Architects: Pool Leber Architekten
- Area: 1060 m²
- Year: 2020
Manufacturers: Lamberts, BST, Börner, Reckli, Thyssen Group, Triflex
- Collaborators: Marta Falchi, Moritz Marquard
- Client: Baureferat Landeshauptstadt München, MOEG Grünwald
- Traffic Design: Schönenberg Ingeineure
- City: München
- Country: Germany
Text description provided by the architects. Oertelplatz, a square in the Allach area of Munich, is a new development providing the quarter with a new urban heart and transportation centre. Bordered to the east by the railway and an industrial area, to the south by a new commercial mall, and to the other sides by smaller residential buildings, Oertelplatz is divided into two separate areas. To the south, the urban square functions as a marketplace, with terraces for cafés and restaurants, and as a meeting place next to the fountain or under the trees.
The north part is the node for all modes of transport – a bus station, a station for the suburban railway, a bicycle park, a taxi rank, a drop-off point for cars, and a large underground park and rides car park.
The task was to integrate all these transportation elements and to form them into an architectonic design that would give an urban framework to the many traffic spaces and make these pleasant and legible.
The main part of the design is a roof of length 100 m which lies parallel and analogue to the platform roofing of the railway station. The roof and the colourful glass walling are arranged in two different heights, with the higher part forming the urban edge of the square. The point where the two roofs overlap is marked by a lantern and emphasizes from afar the entrance to the station. In the centre of the square, a winding curved roof covers the ramp to the park and ride garage.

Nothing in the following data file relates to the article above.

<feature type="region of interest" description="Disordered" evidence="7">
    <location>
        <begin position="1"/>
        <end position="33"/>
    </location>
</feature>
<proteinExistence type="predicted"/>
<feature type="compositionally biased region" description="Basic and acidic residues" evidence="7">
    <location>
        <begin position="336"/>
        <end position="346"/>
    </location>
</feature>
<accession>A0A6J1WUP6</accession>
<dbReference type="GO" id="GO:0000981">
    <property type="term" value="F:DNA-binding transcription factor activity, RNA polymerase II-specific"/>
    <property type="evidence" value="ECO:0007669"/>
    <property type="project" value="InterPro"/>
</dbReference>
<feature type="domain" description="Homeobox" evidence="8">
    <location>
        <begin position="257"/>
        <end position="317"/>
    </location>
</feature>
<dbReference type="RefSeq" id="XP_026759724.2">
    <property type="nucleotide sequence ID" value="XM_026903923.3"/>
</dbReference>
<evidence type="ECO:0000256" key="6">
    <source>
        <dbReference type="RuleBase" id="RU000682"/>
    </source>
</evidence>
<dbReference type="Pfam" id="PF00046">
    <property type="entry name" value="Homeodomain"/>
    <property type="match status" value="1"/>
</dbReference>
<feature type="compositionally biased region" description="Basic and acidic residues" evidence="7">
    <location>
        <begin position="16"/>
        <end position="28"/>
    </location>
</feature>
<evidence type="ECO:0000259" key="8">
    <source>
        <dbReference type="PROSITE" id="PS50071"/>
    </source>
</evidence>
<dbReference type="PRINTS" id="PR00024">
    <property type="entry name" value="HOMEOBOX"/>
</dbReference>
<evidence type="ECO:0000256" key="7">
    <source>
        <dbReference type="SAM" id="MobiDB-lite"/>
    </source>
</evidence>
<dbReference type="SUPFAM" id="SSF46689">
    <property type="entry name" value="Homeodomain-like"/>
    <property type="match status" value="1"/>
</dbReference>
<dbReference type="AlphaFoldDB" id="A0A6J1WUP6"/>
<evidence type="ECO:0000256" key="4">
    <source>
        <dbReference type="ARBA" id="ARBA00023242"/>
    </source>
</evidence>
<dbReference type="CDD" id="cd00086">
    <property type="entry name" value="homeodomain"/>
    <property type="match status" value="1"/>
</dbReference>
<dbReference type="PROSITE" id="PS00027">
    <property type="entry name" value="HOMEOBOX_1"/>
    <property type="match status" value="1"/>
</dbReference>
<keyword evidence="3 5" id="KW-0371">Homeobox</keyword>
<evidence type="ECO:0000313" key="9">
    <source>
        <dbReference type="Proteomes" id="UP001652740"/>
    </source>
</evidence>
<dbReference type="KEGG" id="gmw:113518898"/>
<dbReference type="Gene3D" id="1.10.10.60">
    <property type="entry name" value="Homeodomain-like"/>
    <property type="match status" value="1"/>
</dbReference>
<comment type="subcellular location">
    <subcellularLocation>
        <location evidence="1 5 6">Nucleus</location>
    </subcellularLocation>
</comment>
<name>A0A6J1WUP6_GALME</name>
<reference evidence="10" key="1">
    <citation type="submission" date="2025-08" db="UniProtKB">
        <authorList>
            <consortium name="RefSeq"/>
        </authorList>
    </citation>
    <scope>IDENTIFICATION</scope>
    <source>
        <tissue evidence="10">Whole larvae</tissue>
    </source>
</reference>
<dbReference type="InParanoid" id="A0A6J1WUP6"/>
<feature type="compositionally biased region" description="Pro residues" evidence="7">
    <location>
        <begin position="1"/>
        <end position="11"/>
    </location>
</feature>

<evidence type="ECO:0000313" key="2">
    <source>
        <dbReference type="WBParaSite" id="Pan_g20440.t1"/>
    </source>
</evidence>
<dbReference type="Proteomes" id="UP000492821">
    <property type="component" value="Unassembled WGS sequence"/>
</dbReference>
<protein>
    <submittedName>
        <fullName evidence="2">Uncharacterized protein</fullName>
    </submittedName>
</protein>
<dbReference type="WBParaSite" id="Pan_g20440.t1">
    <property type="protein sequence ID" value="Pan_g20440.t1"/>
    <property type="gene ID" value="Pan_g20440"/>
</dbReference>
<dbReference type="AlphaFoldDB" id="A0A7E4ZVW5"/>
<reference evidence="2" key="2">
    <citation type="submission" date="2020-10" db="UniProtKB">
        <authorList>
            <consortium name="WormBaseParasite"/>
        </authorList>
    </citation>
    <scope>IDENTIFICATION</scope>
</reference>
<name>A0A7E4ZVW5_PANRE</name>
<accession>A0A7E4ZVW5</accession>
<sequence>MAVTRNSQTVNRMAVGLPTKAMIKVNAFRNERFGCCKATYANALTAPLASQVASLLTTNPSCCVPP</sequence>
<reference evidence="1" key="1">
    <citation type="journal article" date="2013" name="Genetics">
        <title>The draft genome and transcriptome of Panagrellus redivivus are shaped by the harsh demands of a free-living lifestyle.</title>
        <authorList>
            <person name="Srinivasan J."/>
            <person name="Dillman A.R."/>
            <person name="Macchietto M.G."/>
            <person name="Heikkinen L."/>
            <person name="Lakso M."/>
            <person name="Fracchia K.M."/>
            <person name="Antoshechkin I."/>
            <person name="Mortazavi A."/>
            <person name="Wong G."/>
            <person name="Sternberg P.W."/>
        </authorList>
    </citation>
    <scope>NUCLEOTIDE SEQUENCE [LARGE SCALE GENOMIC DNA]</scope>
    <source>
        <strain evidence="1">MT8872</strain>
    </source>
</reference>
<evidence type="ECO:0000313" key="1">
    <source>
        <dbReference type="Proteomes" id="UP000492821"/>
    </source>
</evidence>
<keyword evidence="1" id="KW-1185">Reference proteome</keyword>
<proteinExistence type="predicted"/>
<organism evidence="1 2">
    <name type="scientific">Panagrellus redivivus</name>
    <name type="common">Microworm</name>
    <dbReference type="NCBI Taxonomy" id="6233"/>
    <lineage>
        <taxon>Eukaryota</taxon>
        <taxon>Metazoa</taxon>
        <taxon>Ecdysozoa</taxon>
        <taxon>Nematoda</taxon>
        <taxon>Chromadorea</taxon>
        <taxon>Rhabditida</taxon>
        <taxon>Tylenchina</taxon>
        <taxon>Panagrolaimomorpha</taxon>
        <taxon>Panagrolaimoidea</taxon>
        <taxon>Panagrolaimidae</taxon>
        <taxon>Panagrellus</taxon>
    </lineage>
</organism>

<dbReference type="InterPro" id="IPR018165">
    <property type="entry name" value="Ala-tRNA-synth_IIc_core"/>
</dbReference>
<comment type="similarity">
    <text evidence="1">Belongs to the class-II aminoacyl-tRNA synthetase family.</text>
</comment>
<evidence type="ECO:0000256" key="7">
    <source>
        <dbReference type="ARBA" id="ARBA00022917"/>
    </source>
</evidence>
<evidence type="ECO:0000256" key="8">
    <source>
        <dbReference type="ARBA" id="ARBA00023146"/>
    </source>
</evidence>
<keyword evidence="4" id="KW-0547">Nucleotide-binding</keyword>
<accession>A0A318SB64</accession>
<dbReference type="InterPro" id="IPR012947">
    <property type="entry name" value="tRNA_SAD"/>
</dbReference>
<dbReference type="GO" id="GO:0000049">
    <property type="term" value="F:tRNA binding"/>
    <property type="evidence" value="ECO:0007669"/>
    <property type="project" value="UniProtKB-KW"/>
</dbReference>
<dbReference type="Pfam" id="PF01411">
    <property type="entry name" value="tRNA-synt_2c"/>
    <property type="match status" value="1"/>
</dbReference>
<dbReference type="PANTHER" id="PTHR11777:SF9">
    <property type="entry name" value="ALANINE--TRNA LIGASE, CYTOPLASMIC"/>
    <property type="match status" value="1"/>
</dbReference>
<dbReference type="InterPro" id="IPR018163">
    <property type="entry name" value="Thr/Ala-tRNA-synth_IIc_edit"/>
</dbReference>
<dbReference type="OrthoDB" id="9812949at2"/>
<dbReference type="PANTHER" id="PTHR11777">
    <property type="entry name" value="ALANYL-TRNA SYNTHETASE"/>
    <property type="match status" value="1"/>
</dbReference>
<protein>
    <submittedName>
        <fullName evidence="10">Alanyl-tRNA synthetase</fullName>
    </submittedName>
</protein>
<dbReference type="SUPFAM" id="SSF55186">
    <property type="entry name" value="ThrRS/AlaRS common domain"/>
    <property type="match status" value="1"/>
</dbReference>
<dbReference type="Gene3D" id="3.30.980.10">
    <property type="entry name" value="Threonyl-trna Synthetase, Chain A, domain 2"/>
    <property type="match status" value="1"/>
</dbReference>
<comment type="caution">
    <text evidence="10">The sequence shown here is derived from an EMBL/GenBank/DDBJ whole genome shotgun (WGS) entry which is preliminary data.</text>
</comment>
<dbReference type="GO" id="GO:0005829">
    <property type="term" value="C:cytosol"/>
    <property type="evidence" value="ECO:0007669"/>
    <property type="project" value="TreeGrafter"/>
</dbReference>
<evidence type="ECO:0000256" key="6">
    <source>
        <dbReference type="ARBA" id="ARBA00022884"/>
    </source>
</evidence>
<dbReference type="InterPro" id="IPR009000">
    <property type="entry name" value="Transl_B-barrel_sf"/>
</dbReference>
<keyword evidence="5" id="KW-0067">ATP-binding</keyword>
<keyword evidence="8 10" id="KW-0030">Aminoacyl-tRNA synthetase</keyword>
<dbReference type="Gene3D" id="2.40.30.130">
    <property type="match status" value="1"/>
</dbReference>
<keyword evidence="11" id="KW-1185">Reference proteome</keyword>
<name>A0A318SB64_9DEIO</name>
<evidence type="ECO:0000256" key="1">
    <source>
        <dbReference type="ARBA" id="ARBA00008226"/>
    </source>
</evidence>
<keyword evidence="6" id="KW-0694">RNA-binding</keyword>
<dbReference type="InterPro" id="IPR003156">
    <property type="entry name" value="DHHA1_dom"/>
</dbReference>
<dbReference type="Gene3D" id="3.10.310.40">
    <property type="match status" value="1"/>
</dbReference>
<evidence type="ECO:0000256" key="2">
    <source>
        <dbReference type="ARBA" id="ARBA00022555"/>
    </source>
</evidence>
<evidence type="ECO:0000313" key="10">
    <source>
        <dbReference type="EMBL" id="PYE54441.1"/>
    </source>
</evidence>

The long roof shelters waiting for areas for the bus station with bicycle stands for 448 bicycles, space for cargo bikes, motorcycles, trailers for children, and a charging station for e-bikes. The roof supports photovoltaic panels, which directly power the lighting of the mobility hub.
The distinctive green profile glazing seeks to provide a colorful edge to the otherwise grey transportation area. The glazing is structured with a linear pattern: the prismatic surface treatment means that the colours appear vividly directly from the front, whereas the oblique view results in a much more silvery pastel appearance. The vertical linear structure of the glass is also imprinted into the sides of the surface of the concrete roofing by formliners laid into the shuttering.
In the evening hours, the walls glow as they are illuminated from behind by artificial lighting.
The doubly-curved roof of the ramp carries a flower meadow which is tilted up to be seen from the urban square to the south. Here, the top surface is green, while in contrast the sides, also in profile glass, are left colourless in differing degrees of transparency.
The distinctive five-sided column form appears very thin from one side and thicker from the other and was developed to integrate the profile glazing. This forms a translucent wall, which at once defines an edge to the square and also hides and organizes the bicycle stands. A dynamic information system, seating in prefabricated concrete and showcases are perfectly integrated with the columns.